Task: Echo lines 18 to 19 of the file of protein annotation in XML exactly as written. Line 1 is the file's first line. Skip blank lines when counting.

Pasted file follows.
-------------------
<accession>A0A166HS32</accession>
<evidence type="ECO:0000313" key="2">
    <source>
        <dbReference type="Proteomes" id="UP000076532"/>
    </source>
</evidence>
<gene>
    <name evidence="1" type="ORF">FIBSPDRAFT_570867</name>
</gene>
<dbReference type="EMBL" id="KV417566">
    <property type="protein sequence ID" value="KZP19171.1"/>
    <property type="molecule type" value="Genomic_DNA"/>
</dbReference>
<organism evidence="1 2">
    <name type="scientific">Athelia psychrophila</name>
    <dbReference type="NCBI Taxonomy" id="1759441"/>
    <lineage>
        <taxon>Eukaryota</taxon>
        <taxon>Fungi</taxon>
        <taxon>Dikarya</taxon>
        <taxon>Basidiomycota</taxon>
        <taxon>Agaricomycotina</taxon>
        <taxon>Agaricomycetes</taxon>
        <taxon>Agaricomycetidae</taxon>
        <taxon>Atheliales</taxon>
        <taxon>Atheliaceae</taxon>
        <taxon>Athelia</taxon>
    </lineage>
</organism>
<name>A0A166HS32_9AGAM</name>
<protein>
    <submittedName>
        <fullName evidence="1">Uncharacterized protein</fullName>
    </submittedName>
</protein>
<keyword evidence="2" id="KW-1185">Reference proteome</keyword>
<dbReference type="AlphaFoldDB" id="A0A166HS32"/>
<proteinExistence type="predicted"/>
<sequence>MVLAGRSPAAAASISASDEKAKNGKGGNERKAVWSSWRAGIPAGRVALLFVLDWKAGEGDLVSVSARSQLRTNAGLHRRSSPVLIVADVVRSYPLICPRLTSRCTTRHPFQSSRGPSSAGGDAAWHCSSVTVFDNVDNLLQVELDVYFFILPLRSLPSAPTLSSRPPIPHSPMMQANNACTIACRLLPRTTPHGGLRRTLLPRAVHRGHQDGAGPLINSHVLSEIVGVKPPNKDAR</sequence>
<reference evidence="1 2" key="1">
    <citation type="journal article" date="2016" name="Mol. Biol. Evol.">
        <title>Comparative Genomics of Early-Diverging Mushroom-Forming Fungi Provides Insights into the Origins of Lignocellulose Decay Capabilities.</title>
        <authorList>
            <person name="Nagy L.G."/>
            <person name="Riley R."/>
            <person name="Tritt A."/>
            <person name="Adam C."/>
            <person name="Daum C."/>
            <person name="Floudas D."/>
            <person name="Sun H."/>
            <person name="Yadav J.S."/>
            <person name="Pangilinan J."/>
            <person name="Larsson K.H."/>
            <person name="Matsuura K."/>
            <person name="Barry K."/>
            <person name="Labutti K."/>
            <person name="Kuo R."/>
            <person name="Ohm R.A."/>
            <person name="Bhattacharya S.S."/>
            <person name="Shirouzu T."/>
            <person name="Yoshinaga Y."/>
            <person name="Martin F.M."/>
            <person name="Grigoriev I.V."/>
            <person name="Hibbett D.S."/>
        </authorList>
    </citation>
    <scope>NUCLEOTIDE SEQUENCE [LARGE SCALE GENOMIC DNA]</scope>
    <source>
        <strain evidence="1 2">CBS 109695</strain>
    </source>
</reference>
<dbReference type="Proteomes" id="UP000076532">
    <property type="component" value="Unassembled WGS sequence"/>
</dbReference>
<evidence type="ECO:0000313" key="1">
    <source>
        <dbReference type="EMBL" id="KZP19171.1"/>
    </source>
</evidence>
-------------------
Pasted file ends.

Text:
        <taxon>Eukaryota</taxon>
        <taxon>Fungi</taxon>